6. Elizabeth said:

    My Boyfriend has Left me. And he says he won’t find any other girl. “Only me” .He wants space. We still hang together he says to “keep the bond going” but I feel no connection. 🙁

    • Lorna (LaLa) said:

      Hi Elizabeth, Just give him a little “space” – he’s probably a bit confused at the moment – especially if he is saying he does not want another woman. And life is very pressured nowadays. You don’t give any other details as to why he may be feeling this way. Try to talk things through with him, that is so important. BUT don’t let him think you are waiting with baited breath for his return. Get on with YOUR life – keep him in it by all means, but let him see that he is not the be all and end all of YOUR life. No need to be callous about that, just open and honest. He can’t have his cake and eat it, too. And definately NO icing or cherries on the top!! Keep your self respect above all else. Best of luck!! Lorna

  7. Serene said:

    Hi! I am 39 yo. And I agree about not settling. I can do that- walking away. However, how do i know for sure that there is a guy out there willing to build a lbrilliant life with me? That is the hardest part. Not knowing for certain that it will happen.

    • James Bauer said:

      I understand what you mean. Fear can be depressing. It can steal the joy of living in the present moment.

      So let me just remind you of one thing. A brilliant life attracts a partner who wants to build a brilliant relationship with you. If for no other reason, let that be a reason to banish fear. Create the life you desire by adopting the mentality that says, “I will live a life without regrets. That means going after what I want, even if there’s no guarantee I’ll ever get it.”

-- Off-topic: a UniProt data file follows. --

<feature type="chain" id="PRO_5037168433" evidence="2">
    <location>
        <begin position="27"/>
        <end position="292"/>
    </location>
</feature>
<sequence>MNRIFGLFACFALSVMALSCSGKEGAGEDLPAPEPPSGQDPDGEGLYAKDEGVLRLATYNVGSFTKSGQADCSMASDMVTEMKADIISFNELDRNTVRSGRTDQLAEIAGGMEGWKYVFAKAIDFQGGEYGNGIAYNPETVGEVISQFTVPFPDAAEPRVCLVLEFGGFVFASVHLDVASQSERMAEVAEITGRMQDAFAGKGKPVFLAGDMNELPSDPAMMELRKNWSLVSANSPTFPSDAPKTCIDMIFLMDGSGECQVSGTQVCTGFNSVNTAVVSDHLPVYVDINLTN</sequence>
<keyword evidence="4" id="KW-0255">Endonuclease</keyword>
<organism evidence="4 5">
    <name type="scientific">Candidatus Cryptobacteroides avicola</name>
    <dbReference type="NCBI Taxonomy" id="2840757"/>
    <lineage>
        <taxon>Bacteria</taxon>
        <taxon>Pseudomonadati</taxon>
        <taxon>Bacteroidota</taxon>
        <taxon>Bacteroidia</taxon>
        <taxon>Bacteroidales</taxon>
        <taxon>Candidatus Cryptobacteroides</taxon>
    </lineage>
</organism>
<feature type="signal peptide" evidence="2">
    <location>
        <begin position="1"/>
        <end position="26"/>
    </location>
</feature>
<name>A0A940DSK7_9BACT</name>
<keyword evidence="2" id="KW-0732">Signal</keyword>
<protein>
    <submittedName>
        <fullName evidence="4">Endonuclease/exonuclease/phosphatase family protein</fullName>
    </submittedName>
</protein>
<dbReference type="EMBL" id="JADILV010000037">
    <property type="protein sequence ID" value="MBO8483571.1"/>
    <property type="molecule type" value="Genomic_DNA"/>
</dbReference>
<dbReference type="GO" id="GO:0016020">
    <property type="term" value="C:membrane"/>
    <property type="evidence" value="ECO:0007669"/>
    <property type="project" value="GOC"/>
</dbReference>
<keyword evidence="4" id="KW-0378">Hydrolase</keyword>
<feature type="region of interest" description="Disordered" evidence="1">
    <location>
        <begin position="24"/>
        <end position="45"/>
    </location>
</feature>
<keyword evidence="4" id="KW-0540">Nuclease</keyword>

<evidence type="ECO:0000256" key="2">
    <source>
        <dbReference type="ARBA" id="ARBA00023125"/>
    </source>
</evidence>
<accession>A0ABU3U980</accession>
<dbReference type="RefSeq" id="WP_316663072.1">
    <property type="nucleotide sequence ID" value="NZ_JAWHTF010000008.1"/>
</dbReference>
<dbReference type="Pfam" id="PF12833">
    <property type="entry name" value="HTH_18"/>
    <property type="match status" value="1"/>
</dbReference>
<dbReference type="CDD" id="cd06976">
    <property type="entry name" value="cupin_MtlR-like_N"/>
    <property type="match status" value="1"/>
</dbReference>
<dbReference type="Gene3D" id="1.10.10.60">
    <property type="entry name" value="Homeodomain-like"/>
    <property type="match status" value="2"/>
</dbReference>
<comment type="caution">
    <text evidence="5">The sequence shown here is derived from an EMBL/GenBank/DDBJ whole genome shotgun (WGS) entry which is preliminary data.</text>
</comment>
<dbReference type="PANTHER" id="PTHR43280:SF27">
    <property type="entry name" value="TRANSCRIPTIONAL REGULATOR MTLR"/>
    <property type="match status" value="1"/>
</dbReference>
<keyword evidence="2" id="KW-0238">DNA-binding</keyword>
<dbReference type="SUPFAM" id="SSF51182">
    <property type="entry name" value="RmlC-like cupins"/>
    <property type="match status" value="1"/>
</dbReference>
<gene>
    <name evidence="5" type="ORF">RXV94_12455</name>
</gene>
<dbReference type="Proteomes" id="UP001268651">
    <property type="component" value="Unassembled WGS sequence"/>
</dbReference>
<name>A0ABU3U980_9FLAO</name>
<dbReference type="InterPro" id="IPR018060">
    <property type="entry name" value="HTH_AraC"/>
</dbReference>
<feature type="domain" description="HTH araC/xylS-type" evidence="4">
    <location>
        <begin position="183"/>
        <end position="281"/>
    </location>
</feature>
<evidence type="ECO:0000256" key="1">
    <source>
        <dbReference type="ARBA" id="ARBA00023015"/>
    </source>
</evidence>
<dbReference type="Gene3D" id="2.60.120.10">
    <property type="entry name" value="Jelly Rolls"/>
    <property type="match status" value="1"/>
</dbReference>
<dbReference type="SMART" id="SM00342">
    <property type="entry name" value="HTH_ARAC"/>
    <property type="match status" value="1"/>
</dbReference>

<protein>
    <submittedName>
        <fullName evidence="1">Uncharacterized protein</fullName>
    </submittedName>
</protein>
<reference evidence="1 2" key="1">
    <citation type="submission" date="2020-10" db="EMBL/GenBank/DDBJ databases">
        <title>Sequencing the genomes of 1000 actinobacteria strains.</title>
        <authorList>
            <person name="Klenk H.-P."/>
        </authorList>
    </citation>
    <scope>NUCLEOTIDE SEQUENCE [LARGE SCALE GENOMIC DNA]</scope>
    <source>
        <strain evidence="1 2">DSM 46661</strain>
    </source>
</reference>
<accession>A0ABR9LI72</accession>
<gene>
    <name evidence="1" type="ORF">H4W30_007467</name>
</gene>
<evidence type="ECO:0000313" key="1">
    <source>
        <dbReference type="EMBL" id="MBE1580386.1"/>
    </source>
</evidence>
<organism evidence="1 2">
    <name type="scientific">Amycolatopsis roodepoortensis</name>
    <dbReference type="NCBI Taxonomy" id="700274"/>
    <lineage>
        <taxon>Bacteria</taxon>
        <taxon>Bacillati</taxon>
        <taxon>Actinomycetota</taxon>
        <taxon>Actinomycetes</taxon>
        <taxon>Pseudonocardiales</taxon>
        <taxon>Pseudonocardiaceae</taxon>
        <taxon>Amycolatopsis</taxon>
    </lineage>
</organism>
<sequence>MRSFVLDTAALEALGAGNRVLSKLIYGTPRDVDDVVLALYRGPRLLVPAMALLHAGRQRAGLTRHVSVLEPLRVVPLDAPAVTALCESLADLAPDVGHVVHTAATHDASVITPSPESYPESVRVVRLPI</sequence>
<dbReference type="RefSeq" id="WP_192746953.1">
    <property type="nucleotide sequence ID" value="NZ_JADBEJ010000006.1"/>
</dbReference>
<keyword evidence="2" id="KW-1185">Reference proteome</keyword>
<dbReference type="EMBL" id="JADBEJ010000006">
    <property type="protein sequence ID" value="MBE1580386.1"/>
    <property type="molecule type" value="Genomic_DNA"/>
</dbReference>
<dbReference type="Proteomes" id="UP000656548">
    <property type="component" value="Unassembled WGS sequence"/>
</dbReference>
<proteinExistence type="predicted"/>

Rooting for you,
      James

  8. Faith said:

    Hey am in a relationship for 2 years but he is not committing and he show me that he care so much and love me so much, he says he needs me but a time I just feel like he will never commit. How can I walk out without fighting or breaking in a dirty way.

  9. Ruth said:

    Thank you so very much. Thank you for your encouraging true words. Recent heart break in my life has triggered feelings from deep past hurts and the feeling of indifference hangs around me and through me as though I’m trapped in its cruel web. I am naturally and optimistic person and forcus on the good in others and in life, but I feel as though I’m being robbed of who I truly am because of independence. I know I need to find me again. I know I have to face my fears, to truly love myself. I want to do what you have said about being passionate about something, but truly passionate about something. I have started Tia Chi and a college course which I enjoy, so I know that is a start, but I know I am worth truly finding myself, truly finding what makes me happy. I know we are all surrounded by countless blessings and I am convinced that as we focus on the good in life, find and do things that we are passionate about, that indifference can be taken out of our lives. I know I can live each day with happiness even through challenges, I just need to wake my soul up again, loving myself by finding my passion and then being able to truly feel love in every way again.
    I am so grateful for all that you do. Thank you for helping me.

    • James Bauer said:

      Ruth, may the kindness you speak into the lives of others return to you one hundred fold.

      James

    • April said:

      Ruth,
      Best of luck in becoming the version of you that makes you happiest and try not to dwell. As you climb out of the apathy hole, fill it in behind you with something strong and wonderful (volunteering, hobbies, friends, networking… anything that gives you joy). Once it is filled, you can stop falling into it when you are alone, and start to appreciate your freedom to do what you choose.

      Independence is freeing if you embrace it. You sound like you are on the path to recovery, and soon I hope you will accept nothing less than a partner who sees and appreciates you for the amazing woman you are.